Date
18 November 2019
Elizabeth Holmes, founder of blood-testing startup Theranos, saw her company rise to great heights and then fall apart. Photo: Bloomberg
Elizabeth Holmes, founder of blood-testing startup Theranos, saw her company rise to great heights and then fall apart. Photo: Bloomberg

Lessons from the fall of Elizabeth Holmes

A young girl decided to develop a blood-testing technology after watching a family member die of cancer.

She studied hard and went to Stanford University at 17. Two years later, she dropped out of college and started her own company.

The girl is Elizabeth Holmes, founder of blood-testing startup Theranos.

In 2015 the Wall Street Journal published an investigative story raising doubts about the company’s blood-testing technology and its financial performance.

Within six months, the company fell apart and became practically worthless.

Holmes had possessed all the traits of successful entrepreneurs in Silicon Valley. The talented young girl had strong motivation and secured the support of a number of powerful men.

Former secretaries of state Henry Kissinger and George Shultz as well as former defense secretary William Perry were on the board of Theranos. Media tycoon Rupert Murdoch invested US$125 million in the company.

Sadly, the fairy-tale rise of Theranos did not have a happy ending. After a months-long investigation, Wall Street Journal’s John Carreyrou published a bombshell story alleging that Theranos’s blood-testing device gave inaccurate results, and presenting other incriminating details.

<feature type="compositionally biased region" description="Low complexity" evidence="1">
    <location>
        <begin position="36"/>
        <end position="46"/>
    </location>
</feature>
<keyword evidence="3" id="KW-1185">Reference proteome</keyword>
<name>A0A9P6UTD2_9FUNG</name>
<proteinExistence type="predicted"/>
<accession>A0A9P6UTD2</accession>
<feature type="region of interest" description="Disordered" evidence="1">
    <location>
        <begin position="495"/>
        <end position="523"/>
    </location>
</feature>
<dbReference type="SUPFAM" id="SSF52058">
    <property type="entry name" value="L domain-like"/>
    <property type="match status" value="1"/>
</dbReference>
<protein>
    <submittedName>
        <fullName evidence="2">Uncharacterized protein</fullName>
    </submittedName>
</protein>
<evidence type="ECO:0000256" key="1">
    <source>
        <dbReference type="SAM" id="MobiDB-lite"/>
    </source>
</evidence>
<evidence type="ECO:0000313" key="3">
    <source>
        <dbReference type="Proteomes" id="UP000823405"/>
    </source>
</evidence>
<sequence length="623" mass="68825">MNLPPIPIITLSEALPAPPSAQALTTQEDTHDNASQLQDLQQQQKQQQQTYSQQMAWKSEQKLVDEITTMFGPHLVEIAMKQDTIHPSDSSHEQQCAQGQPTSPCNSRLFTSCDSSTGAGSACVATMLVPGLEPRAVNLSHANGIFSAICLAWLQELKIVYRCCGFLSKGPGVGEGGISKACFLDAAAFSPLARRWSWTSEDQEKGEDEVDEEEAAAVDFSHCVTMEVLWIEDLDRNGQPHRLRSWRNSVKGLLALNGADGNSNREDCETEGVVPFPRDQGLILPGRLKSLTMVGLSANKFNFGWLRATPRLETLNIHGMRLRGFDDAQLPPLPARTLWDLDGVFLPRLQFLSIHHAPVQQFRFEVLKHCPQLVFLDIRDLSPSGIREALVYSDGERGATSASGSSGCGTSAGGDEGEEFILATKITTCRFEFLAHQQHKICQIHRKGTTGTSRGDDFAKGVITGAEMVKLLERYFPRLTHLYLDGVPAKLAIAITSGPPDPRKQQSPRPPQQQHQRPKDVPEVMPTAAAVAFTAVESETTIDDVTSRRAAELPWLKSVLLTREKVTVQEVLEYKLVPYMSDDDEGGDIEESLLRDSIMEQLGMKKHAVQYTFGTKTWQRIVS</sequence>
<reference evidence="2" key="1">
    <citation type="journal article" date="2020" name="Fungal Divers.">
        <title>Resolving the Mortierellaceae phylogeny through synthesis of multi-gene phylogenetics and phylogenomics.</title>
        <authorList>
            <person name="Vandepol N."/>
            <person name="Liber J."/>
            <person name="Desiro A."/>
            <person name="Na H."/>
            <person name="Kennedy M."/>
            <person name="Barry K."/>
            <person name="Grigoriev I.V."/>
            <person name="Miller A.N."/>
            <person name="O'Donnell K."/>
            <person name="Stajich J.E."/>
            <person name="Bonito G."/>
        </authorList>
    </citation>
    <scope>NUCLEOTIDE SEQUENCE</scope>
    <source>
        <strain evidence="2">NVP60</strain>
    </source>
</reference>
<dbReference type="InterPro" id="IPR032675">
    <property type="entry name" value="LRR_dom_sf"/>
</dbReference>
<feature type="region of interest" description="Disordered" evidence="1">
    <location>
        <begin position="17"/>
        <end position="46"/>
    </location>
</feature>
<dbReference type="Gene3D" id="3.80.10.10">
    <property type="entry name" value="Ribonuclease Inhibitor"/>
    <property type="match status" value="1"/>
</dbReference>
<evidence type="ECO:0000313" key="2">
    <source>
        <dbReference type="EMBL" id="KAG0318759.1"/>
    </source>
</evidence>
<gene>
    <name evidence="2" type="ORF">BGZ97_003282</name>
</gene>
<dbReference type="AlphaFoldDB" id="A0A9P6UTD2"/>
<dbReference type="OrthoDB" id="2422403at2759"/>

The Securities and Exchange Commission then accused Holmes of engaging in an elaborate, years-long fraud in which she and her partner exaggerated or made false statements about the company’s technology, business, and financial performance.

Investigation by the Food and Drug Administration (FDA) showed that Theranos’s proprietary analyzer Edison was used only in 12 out of 250 tests, and none of those 12 tests gave accurate results.

I believe that Holmes had a strong passion to develop a revolutionary blood-testing technology at the beginning. However, when she failed in her attempts, she could not accept the truth. She was not able to handle failure.

In fact, Theranos’s research team suggested increasing the amount of blood used in the blood test, but Holmes rejected the idea. Instead, she decided to falsify the test results.

Even now, Holmes insists she has not done anything wrong. With the court’s ruling coming up soon, her story is in the news again.

This article appeared in the Hong Kong Economic Journal on Aug 2

Translation by Julie Zhu

[Chinese version 中文版]

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Hong Kong Information Technology Federation Chairman